THE GREAT AMERICAN VACATION
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A manifesto for French 17th-century splendor, the Château de Vaux-le-Vicomte was built between 1656 and 1661 by finance minister Nicolas Fouquet. The construction program was monstrous. Entire villages were razed; 18,000 workmen were called in; and architect Louis Le Vau, painter Charles Le Brun, and landscape architect André Le Nôtre were recruited at vast expense to prove that Fouquet's taste
was as refined as his business acumen. The housewarming party was so lavish it had star guest Louis XIV, testy at the best of times, spitting jealous curses. He hurled Fouquet in the slammer and set about building Versailles to prove just who was top banana. Poor Fouquet may be gone but his home, still privately owned, has survived to astonish and delight centuries of travelers.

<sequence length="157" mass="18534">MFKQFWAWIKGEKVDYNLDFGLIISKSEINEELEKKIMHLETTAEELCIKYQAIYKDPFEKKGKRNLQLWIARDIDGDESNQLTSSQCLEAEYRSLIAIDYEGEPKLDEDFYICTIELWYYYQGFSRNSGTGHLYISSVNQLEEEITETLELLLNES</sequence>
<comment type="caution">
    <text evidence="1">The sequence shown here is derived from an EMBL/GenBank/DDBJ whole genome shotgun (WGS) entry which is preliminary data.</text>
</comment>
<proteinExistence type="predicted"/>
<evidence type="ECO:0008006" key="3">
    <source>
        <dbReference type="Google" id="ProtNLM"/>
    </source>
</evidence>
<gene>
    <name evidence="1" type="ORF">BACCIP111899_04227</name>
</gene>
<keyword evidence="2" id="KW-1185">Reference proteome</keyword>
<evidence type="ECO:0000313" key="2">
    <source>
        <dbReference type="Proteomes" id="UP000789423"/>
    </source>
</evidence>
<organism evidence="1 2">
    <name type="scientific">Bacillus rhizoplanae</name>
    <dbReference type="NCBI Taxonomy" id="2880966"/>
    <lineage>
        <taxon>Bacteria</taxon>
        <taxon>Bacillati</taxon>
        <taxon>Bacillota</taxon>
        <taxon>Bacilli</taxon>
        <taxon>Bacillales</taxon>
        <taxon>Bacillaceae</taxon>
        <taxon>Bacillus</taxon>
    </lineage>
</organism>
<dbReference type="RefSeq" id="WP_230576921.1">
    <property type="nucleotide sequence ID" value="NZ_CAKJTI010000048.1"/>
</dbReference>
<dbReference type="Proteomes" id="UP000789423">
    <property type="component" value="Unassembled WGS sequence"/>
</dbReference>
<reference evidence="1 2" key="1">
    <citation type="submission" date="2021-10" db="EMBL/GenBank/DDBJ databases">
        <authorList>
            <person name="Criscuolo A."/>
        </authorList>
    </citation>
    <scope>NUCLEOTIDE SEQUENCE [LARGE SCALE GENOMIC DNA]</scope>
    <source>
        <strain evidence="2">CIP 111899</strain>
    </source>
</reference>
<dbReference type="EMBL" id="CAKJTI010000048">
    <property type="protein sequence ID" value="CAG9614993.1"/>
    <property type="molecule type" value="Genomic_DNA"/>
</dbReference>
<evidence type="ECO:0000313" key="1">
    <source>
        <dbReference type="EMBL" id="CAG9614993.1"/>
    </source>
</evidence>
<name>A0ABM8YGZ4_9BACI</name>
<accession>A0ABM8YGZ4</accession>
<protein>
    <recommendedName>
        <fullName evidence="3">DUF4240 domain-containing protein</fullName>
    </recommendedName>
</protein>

The tranquil Oise River valley retains much of the charm that attracted Camille Pissarro, Paul Cézanne, Camille Corot, Charles-François Daubigny...
On the western edge of the 62,000-acre Forest of Fontainebleau, the village of Barbizon retains its time-stained allure despite the intrusion...